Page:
Reason #104: The Lost Symbol Shows Mormonism Connections with Masonry
The Lost Symbol. Scattered through the book are disparaging references to Christianity (and not a few barefaced prostitutions of Bible verses taken out of context).
But imagine the reaction of some Mormons who have been through the secret LDS temple ceremonies when they read, in the first pages of the book, of Masonic oaths whose penalties are “Throat cut from ear to ear. . .tongue torn out by its roots. . .bowels taken out and burned . . .scattered to the four winds of heaven..”
Elderly Mormons may have said nearly word for word those same things. Even Mormons who prior to 1990 participated in LDS temple ordinances would have pantomimed those actions, “slashing” their own throats and bellies. (That would include Mitt Romney and others of his generation, by the way.) Today there are thousands of Mormons who went through those temple ceremonies and promised to allow their lives to be taken if revealing its secrets.
LDS founder Joseph Smith was a Mason, and borrowed the symbols of Freemasonry for his secret temple ordinances that are practiced every day around the world.
Many of the controversial elements of Brown’s previous book The DaVinci Code (such as male-female dualism and repeated attacks on the Catholic Church) are absent in The Lost Symbol. Nonetheless many persist, but reincarnated so to speak as Masonic issues. And where those Masonic issues intersect with Mormon issues is my area of interest. (Of course Brown tickles me with a secondary area of interest – the connection of facts and representations as Brown explores referents and their symbols, but that’s a topic for another day: So many goodies, so little time.)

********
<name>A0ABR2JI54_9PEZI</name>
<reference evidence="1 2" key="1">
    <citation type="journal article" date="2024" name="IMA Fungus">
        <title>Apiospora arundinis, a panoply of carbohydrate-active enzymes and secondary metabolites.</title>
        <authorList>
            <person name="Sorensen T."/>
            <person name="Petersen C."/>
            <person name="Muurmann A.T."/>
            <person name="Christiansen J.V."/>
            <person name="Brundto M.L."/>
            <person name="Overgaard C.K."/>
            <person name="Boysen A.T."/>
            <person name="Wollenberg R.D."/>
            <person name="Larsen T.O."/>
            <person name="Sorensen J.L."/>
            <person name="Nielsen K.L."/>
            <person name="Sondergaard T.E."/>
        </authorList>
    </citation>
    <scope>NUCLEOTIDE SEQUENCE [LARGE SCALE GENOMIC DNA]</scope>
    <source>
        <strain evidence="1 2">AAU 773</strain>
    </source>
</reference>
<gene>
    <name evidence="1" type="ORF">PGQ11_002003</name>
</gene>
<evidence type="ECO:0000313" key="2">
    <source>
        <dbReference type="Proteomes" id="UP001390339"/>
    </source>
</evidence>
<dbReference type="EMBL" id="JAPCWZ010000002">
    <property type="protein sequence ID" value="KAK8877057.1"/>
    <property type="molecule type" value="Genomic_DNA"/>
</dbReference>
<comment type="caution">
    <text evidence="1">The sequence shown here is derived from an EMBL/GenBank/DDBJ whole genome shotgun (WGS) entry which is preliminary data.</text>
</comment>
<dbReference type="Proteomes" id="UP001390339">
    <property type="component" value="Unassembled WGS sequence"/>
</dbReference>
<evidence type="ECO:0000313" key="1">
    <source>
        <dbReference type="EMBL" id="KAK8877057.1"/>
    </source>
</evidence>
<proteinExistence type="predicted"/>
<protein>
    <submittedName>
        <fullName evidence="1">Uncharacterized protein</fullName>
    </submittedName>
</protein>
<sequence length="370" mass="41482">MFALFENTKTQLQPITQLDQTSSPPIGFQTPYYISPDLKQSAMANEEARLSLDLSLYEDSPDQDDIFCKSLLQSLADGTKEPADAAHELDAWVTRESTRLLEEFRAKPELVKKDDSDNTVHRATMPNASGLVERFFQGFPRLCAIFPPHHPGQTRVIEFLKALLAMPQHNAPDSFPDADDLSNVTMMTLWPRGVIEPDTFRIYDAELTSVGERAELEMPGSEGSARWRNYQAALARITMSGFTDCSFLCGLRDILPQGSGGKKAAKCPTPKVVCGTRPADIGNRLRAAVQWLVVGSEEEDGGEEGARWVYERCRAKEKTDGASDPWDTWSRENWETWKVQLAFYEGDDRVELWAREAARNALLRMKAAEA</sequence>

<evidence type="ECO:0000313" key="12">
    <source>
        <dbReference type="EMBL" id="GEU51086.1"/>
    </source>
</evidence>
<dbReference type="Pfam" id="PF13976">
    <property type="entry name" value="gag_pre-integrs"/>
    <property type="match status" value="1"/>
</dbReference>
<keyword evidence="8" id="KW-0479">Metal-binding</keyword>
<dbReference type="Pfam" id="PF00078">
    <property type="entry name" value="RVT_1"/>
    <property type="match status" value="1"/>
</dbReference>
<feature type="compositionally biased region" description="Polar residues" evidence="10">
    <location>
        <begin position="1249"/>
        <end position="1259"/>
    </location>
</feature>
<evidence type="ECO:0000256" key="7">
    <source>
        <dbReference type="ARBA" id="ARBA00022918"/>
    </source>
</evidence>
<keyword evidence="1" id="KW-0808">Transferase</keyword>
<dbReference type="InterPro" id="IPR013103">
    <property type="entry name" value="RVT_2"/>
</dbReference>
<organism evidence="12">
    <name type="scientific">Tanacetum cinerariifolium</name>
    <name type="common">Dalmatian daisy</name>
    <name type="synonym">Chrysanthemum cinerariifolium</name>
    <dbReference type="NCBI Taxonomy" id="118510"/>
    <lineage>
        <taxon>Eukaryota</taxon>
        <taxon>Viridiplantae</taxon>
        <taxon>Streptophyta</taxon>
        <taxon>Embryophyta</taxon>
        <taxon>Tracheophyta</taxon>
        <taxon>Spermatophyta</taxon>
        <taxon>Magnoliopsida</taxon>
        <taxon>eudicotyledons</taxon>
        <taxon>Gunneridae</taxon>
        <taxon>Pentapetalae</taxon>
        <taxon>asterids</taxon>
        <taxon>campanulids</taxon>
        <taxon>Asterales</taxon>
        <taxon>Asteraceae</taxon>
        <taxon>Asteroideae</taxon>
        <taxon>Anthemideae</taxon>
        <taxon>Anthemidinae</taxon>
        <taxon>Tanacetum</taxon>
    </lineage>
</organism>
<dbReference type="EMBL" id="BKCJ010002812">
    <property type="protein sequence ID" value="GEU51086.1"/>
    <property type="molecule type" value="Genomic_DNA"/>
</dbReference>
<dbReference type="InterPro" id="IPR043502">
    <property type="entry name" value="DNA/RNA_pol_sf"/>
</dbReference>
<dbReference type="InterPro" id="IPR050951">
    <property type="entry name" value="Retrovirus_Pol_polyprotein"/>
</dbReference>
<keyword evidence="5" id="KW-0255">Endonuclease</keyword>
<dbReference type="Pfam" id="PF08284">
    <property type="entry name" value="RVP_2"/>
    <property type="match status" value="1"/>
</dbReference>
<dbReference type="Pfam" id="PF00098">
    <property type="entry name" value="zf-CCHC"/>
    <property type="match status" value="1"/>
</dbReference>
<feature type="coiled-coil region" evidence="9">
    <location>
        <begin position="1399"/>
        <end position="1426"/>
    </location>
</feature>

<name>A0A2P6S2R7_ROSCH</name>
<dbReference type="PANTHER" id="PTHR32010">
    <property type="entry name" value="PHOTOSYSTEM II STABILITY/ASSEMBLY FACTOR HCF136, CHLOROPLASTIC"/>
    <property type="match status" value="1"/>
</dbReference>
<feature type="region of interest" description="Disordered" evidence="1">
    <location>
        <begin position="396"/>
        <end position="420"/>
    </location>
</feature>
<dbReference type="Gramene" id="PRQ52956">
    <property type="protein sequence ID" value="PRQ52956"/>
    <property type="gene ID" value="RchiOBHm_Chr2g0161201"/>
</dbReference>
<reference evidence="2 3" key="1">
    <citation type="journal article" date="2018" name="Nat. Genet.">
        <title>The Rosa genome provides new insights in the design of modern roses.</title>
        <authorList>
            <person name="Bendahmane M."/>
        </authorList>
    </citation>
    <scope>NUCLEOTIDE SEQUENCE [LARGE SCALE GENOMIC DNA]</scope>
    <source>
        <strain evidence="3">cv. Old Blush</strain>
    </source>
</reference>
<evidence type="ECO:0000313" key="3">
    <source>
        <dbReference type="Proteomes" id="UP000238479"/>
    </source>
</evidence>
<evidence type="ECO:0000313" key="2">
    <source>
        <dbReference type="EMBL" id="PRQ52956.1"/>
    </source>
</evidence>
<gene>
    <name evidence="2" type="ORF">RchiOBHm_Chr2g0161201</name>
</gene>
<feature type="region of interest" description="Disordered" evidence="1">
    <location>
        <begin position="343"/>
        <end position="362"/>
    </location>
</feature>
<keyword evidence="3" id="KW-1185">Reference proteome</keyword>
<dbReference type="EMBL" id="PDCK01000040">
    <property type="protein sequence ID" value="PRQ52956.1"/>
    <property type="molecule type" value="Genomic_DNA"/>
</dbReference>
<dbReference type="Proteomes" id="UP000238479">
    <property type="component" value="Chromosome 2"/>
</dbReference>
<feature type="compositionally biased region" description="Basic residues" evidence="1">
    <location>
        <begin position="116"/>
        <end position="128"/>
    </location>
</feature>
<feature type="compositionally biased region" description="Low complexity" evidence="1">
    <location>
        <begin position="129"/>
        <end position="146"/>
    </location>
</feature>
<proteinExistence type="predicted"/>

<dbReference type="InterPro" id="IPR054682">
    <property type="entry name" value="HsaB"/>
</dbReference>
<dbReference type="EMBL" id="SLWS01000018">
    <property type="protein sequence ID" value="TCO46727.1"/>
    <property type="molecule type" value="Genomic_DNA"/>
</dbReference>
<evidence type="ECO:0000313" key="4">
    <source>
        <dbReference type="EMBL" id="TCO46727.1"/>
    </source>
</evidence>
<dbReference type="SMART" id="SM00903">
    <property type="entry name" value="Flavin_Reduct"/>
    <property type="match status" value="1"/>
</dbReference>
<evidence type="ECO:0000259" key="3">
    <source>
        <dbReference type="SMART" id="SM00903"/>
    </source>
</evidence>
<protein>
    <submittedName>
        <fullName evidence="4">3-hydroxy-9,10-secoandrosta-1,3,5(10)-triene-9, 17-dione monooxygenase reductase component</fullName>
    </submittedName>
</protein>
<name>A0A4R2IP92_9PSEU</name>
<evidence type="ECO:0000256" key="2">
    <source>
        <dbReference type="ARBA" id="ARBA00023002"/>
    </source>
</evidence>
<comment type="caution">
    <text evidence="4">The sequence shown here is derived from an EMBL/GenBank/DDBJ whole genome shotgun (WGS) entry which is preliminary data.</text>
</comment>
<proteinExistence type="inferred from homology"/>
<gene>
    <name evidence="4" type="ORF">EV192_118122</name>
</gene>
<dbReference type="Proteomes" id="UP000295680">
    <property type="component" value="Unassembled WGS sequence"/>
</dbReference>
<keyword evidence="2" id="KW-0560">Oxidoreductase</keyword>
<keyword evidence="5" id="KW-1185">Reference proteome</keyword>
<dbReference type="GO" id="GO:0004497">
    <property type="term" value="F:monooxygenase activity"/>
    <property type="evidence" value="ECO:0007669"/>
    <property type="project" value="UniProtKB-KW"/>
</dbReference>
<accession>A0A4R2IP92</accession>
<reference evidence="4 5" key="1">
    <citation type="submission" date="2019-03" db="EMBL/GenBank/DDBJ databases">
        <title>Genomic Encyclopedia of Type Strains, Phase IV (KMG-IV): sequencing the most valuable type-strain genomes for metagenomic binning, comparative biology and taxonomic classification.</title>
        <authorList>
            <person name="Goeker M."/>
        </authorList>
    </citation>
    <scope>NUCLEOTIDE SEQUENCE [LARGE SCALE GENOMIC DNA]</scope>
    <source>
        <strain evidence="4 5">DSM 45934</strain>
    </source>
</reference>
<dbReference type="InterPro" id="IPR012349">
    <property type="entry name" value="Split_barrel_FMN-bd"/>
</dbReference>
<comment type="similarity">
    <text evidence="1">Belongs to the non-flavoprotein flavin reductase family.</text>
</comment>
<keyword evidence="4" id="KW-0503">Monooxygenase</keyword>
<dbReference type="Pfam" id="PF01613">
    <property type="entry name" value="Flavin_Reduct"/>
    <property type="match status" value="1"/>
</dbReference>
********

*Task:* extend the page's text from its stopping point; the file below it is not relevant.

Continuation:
Now, first of all I must note that The Lost Symbol only mentions Mormonism overtly a couple of times: in referring to Joseph Smith and his “magic eyeglasses,” and “Mormon baptisms for the dead.”
However, I have identified several other themes in The Lost Symbol that have definite connections with LDS doctrine.
1) Secret temples
2) Rituals only for initiates
3) Regalia, including fig-leaf aprons, special robes with symbols on them, soft shoes and unusual headcoverings
4) Use of symbols such as beehives, heavenly bodies such as the sun and moon and stars, clasped hands, the All Seeing Eye, the square, the compass, and cloud-painted ceilings
5) The presentation of dramas within a secret ceremony
6) “We, too, must be Creators…The created…becoming the Creator” —The Lost Symbol
7) Closely related to the above: Overt striving for apotheosis (becoming a god)
8) Teachings about a pre-existence (“you have forgotten that you are divine” – The Lost Symbol)
9) The idea of an extra, higher tier of secret ritual (in Mormonism, the “second anointing”)
10) Ascension in ranks of priesthood or authority
11) Special handshakes and ritualistic arm motions (In some cases, the Masonic grips and hand motions are identical to LDS temple rituals)
12) Whispering passwords into someone’s ear
13) Chanting in unison
14) The receipt of secret, powerful new names
15) Blood atonement (The Lost Symbol’s villain believes his own blood must be shed to achieve a complete cleansing)
16) The idea that the organization is the only repository/restorer of pure ancient truths
Has anyone else who’s read The Lost Symbol seen any additional Masonry-Mormonism connections?
For more information, see The Mormon Mirage 3rd Edition: A Former Member Looks at the Mormon Church Today(Zondervan, 2009). Also available as an audiobook and as an expanded-text E-book for Nook, Kindle and other reading devices.